Lyn Carson  Research Director, The newDemocracy Foundation

What is deliberation and how does it differ from usual political discussion?

Deliberation foregrounds a very important difference in the way political discussions can occur. This note describes that difference while highlighting its importance. Here, we are speaking about public deliberation, not the internal deliberation that we each do during contemplation. In order to explain the difference between public deliberation in, say, a citizens’ jury, and what might occur in a parliamentary assembly, it’s useful to start with what it’s not (see table below).

Distinguishing between debate, dialogue and deliberation

Typically, political discussion is debate. The aim is to persuade others, and ultimately the majority, to one’s own position. It’s a win/lose situation where participants are inclined to maintain their original view. It can be angry, adversarial and swift. It can also be rational and drawn out. Dialogue can help to cut through some of the weaknesses of debate through slower civil exchange, sharing understandings by listening well, and building relationships. The emphasis with dialogue is not on decision making so much as on a respectful, clarifying exchange. These distinctions were defined by Hodge et al.


Deliberation involves both dialogue and debate (Gastil & Levine, 2005). Debate might occur when there is an invited panel of experts arguing about their various positions. Deliberation is distinctively different, even though attention is still paid to a ‘competition of ideas’ (Yankelovitch, 1991). This is because, the aim of a public deliberation is to investigate various options by hearing from experts, explore common ground, and finally reach a group decision. The fundamental difference between deliberation and debate is whether the end objective is either zero-sum or consensus seeking. In this sense, dialogue is an essential ingredient to deliberation (Yankelovitch, 1999).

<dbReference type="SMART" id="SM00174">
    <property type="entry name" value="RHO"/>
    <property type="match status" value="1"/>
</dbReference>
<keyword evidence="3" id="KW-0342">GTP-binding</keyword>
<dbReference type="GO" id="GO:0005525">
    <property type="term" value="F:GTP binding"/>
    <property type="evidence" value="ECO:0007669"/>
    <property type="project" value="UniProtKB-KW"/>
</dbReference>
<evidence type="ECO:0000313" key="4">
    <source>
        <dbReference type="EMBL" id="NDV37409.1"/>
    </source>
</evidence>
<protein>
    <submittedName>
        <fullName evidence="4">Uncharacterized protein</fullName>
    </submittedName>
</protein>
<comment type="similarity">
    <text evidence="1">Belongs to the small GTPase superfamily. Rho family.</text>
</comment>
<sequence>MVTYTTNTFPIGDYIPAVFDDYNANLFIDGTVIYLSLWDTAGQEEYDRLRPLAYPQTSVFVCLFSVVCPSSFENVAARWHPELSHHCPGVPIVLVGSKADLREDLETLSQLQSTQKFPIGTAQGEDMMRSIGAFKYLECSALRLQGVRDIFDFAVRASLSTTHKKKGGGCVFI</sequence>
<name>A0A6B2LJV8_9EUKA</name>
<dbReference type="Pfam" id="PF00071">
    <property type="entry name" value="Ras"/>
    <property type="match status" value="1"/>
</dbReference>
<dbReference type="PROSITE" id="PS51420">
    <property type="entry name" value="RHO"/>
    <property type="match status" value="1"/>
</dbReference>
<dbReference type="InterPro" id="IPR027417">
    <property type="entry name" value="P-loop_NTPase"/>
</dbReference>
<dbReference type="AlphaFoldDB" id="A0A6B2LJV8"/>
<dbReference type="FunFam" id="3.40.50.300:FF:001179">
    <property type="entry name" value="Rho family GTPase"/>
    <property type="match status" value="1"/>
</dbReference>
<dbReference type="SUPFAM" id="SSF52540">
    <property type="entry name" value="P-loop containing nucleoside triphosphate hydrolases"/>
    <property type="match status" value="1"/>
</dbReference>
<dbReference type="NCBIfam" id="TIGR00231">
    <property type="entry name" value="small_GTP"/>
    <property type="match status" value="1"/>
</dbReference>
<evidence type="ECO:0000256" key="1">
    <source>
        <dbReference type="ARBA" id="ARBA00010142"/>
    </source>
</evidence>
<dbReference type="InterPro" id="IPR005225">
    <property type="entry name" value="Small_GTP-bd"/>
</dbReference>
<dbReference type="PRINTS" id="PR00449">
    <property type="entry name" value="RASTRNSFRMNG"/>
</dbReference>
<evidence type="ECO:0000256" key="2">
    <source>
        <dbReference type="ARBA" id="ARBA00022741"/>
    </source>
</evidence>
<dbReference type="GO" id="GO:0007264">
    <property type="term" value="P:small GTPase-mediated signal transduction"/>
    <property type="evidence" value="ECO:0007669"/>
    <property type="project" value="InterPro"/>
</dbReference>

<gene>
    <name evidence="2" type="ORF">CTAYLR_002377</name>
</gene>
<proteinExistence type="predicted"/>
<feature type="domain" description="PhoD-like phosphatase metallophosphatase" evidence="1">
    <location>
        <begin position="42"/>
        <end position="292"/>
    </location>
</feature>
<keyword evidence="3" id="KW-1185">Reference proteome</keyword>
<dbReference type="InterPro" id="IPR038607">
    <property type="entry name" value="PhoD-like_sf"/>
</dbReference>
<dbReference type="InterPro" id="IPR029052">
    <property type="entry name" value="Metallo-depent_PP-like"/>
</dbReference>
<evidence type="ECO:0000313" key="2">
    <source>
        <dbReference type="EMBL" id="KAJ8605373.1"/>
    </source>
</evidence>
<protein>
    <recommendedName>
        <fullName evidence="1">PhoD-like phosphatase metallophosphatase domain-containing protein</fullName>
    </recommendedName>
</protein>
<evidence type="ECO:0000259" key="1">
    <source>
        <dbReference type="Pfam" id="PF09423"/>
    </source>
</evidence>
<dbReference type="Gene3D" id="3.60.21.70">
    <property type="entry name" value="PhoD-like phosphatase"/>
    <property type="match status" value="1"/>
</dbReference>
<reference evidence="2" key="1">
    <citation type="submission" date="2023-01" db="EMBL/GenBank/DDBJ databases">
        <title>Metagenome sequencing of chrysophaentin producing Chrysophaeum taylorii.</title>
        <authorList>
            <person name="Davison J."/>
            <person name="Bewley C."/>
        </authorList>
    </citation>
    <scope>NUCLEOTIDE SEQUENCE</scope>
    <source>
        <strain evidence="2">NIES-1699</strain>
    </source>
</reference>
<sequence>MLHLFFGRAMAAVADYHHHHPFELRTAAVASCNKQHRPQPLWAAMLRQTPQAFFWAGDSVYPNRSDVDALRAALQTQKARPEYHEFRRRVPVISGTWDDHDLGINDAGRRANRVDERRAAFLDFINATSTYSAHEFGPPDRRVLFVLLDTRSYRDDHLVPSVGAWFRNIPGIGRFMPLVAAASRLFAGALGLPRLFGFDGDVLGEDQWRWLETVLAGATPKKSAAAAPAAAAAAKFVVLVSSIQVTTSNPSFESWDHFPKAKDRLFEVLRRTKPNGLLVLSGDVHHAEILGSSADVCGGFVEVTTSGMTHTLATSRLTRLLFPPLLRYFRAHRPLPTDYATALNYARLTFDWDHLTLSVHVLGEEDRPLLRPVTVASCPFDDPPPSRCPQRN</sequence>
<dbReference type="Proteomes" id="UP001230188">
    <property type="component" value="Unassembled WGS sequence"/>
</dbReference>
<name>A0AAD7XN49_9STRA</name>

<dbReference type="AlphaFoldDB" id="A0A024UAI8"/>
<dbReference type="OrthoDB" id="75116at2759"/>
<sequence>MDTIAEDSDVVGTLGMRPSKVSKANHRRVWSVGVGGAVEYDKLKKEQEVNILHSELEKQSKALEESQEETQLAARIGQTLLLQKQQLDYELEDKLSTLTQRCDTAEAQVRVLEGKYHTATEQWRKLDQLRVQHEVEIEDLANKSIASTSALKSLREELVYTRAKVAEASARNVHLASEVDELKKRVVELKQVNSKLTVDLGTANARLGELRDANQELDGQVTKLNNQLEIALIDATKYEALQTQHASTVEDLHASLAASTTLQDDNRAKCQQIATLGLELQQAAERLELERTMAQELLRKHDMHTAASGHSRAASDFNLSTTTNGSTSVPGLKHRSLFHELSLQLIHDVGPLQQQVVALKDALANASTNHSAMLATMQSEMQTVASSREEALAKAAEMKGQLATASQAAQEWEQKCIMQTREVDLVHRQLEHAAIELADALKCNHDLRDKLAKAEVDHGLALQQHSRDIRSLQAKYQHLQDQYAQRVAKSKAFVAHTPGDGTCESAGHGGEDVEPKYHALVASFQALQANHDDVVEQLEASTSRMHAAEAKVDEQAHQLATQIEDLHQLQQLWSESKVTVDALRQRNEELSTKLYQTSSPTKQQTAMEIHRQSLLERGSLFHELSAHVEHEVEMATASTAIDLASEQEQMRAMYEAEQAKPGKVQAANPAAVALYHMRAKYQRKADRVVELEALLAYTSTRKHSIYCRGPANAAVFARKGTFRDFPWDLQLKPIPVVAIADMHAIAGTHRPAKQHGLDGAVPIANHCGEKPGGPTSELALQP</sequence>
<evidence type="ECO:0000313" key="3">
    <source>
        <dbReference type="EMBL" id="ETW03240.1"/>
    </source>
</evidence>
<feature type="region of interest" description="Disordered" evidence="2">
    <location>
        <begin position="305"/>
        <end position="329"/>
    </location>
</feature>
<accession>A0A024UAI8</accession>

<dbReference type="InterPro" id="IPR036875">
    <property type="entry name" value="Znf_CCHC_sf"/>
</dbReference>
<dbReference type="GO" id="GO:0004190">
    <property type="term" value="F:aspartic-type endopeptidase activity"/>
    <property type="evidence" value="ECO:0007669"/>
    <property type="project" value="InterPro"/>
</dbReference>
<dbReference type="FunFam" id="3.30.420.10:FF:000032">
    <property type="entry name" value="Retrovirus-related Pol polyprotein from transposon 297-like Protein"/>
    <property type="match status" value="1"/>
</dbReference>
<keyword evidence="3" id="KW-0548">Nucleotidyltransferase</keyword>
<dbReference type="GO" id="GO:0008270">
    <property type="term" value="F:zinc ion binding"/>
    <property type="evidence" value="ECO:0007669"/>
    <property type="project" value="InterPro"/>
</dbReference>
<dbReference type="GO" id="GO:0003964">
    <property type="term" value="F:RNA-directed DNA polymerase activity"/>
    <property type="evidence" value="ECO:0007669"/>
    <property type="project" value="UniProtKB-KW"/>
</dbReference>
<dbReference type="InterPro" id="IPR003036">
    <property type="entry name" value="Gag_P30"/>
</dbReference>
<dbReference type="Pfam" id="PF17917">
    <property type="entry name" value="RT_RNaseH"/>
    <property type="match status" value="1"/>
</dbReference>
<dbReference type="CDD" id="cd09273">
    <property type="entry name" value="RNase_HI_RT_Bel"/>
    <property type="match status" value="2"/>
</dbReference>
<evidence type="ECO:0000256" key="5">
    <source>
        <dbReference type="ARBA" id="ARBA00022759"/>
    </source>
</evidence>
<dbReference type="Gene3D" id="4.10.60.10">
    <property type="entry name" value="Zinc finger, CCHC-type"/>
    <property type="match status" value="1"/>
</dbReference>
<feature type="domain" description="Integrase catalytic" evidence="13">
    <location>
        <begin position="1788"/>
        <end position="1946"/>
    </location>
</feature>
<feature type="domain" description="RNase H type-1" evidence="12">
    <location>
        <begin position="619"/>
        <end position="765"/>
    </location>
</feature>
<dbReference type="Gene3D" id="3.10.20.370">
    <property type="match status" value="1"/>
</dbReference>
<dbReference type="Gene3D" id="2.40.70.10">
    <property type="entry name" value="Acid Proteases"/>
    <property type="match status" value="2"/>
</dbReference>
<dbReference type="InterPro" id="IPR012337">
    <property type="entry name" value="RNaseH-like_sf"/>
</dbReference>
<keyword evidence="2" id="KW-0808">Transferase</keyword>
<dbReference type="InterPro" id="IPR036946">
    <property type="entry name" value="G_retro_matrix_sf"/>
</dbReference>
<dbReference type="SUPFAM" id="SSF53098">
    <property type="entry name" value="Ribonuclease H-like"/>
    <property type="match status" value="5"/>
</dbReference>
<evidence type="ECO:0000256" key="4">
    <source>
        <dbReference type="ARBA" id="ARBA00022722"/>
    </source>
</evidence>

What happens when people deliberate?

We know when genuine deliberation has occurred because the proof is in the type of feedback that newDemocracy hears from participants whenever a mini-public is convened. Departing citizens will speak of challenging but surprisingly respectful conversations, despite individual differences; deep exploration of issues, with a shared motivation to solve a problem; and an enhanced ability to think critically [See, Critical Thinking]. When newDemocracy collects anonymous feedback post-deliberation, randomly-selected participants almost always say they would do it again and they want decision makers to make many more, similar opportunities available to their fellow citizens (also see Nabatchi et al 2012).

It’s not a natural enterprise, this deliberative process. It requires skilful facilitation – just enough to allow the group to make its own decisions and find its own way when the going gets rough but to keep the group working well. With large groups, there will always be times when small group activity is advantageous to accelerate the process and minimise entrenched viewpoints. Exercises designed to challenge cognitive biases and test expert knowledge are used because the group will be weighing up various contested options. The group members will be establishing their own agreed behavioural guidelines, setting criteria for evaluation, gathering information, testing it, brainstorming solutions, prioritising those possibilities, agreeing on recommendations and accounting for minority opinions when consensus is not found, and collectively writing a report. The work is enjoyable and often arduous, but the group feels a tremendous sense of collective achievement once the mission is accomplished (Barker and Martin, 2011). Barker and Martin (2011) canvass the link between civic participation and happiness. newDemocracy tests the correlation between deliberation and satisfaction when we ask participants for feedback at the end of each mini-public. Here are a few comments that have been made: